Moravian Archives Receives Digitization Grant for Labrador Records

Posted January 13, 2020 in General

Moravian Archives Receives Digitization Grant for Labrador Records

On January 9, 2020, the Council on Library and Information Resources (CLIR) announced grants for eighteen digitization projects throughout the United States and Canada. The Moravian Archives is extremely pleased to announce that one of the approved projects is “Uncommon Bonds: Labrador Inuit and Moravian Missionaries” ($168,349.00). During this 24-month project the Moravian Archives in Bethlehem, PA, will digitize 56,199 pages of manuscript records from the Moravian Church in Labrador. Our partners in this project are Memorial University of Newfoundland, the Nunatsiavut Government, and the Moravian Church in Newfoundland and Labrador (MCNL), with project support provided by the National Heritage Digitization Strategy of Canada.

The project will begin on April 1, 2020. During the project the Moravian Archives will digitize records of the Moravian Church in Labrador from 1764-1944. These records were transferred to the Moravian Archives in Bethlehem, Pennsylvania, in 1959 and pertain primarily to the mission stations of Nain, Hopedale, and Hebron in Labrador, Canada. Mission stations at Killinek (in present-day Nunavut), Ramah, Zoar, Makkovik, and Happy Valley-Goose Bay are also represented.

The records consist of correspondence with the general administration of the Moravian Church in Europe as well as correspondence between mission station superintendents in Labrador; station diaries and proceedings of church conferences and house conferences, chronicling spiritual life at the settlements (e.g., worship, music, and traditional belief systems) as well as physical operation of the missions like building construction and repair; extensive linguistic material in the form of dictionaries and grammars; commerce and trade records; copies of legal documents regarding land grants and shipping vessel rights; memoirs of Inuit themselves (often in Inuttitut); liturgical writing in Inuttitut; membership records useful for genealogy; as well as data regarding medicine, meteorology and weather, and wildlife (e.g., hunting and fishing conditions). Also contained in the collection is a small number of maps from the region, which provide a remarkable window into the development of cartography in the region, settlement patterns, and place-names.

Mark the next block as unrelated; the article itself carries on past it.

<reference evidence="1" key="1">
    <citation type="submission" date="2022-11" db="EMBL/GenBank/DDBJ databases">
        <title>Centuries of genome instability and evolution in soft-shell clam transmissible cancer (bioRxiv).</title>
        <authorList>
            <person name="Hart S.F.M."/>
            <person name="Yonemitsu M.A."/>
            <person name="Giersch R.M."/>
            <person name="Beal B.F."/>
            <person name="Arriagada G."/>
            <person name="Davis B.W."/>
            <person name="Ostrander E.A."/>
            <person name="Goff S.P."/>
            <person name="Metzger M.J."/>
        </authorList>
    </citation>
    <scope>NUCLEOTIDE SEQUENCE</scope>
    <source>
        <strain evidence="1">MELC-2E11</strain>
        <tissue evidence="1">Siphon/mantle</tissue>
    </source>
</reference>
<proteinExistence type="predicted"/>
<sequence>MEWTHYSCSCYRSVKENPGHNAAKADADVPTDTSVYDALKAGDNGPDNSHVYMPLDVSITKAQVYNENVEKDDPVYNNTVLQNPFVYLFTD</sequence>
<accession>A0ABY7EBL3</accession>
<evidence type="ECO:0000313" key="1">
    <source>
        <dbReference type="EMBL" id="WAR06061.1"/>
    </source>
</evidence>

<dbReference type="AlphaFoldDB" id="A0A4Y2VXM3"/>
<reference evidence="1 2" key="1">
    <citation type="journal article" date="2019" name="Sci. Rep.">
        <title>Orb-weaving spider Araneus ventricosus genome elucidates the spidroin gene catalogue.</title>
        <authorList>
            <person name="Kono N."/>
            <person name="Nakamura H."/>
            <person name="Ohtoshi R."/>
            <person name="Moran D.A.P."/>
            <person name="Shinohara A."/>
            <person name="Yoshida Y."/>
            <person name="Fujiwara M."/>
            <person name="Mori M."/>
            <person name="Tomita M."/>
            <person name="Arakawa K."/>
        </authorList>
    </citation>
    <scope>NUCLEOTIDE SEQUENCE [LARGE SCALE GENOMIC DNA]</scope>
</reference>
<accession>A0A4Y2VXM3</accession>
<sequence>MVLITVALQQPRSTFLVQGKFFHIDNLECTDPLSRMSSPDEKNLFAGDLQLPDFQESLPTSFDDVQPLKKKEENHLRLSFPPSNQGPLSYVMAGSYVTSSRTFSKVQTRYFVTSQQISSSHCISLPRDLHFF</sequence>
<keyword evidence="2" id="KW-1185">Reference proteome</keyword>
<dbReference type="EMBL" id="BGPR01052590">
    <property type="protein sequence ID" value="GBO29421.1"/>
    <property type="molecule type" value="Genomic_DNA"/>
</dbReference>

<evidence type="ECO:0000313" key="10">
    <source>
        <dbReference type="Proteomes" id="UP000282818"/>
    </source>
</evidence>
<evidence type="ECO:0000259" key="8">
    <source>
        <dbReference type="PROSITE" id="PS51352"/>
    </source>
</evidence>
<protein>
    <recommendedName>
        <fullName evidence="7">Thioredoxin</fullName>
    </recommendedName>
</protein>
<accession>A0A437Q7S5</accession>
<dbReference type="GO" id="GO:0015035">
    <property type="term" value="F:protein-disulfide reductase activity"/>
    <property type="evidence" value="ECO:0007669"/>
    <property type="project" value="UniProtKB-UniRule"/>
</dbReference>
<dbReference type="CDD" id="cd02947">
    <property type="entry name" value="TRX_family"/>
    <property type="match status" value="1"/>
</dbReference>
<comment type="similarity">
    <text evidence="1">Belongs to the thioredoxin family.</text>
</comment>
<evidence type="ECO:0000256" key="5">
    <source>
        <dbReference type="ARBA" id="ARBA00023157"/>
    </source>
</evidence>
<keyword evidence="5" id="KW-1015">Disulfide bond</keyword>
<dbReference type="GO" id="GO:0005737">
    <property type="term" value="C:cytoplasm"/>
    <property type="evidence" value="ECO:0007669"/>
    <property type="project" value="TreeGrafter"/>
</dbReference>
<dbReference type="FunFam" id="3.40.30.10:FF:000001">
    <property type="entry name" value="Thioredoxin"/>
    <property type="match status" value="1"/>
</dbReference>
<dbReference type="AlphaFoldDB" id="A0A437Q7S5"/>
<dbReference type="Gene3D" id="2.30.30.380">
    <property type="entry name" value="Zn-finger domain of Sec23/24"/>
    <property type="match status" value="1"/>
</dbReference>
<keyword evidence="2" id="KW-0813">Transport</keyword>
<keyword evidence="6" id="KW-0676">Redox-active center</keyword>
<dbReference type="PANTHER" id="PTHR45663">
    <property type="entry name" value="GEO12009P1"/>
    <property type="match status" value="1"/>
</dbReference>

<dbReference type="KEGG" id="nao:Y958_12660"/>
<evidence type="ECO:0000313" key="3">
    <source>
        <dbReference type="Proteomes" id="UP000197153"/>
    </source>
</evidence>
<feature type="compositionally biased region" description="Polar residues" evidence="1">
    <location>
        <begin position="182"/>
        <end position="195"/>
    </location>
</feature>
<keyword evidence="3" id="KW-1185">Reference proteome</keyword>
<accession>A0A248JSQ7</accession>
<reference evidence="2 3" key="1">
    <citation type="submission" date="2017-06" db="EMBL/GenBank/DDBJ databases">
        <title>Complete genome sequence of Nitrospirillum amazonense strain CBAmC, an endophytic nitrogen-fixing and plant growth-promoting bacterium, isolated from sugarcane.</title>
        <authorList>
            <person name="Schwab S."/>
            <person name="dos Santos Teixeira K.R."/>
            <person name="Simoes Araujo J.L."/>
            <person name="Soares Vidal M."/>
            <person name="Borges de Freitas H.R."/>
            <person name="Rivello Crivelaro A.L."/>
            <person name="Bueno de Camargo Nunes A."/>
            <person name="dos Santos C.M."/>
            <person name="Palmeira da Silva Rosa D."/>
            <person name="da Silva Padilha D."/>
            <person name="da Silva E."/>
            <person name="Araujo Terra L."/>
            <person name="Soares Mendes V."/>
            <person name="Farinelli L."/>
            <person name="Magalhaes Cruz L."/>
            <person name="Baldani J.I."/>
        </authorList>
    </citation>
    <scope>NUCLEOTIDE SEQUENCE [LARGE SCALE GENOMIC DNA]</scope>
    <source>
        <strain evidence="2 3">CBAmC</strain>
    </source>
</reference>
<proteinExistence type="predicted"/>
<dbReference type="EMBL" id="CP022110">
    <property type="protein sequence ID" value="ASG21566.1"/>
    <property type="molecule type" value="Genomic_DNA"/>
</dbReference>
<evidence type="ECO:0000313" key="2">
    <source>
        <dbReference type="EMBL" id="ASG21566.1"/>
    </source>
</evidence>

These records provide invaluable documentation of the lives of Inuit and missionaries in these communities and their relationship over the course of nearly two hundred years. The digitized material will be made available through the online finding aid of the Moravian Archives, on the digital platform (Digital Archives Initiative) of Memorial University of Newfoundland, and on the online Collections Repository of the Nunatsiavut Government.

The Council on Library and Information Resources (CLIR) is an independent, nonprofit organization that forges strategies to enhance research, teaching, and learning environments in collaboration with libraries, cultural institutions, and communities of higher learning. To learn more, visit CLIR’s Digitizing Hidden Collections grant program is made possible by funding from The Andrew W. Mellon Foundation.

Besides digitizing records, the “Uncommon Bonds” project includes a site visit to the Moravian Archives by representatives from the project partners in Labrador and Newfoundland. Archives staff will travel to Labrador at the end of the project to present the results of the project in each of the four Labrador communities with a Moravian presence.

“Uncommon Bonds” is one of eighteen funded projects among over 100 applicants. This is the third time the Moravian Archives has received a grant from CLIR. In 2009 we received a collaborative grant together with Lehigh University for the cataloging project, “The Moravian Community in the New World: The First Hundred Years”; in 2019 we received a digitization grant for the project, “Archiving Antigua: A Digital Record of Pre- and Post-Emancipation Antigua, 1760-1948.”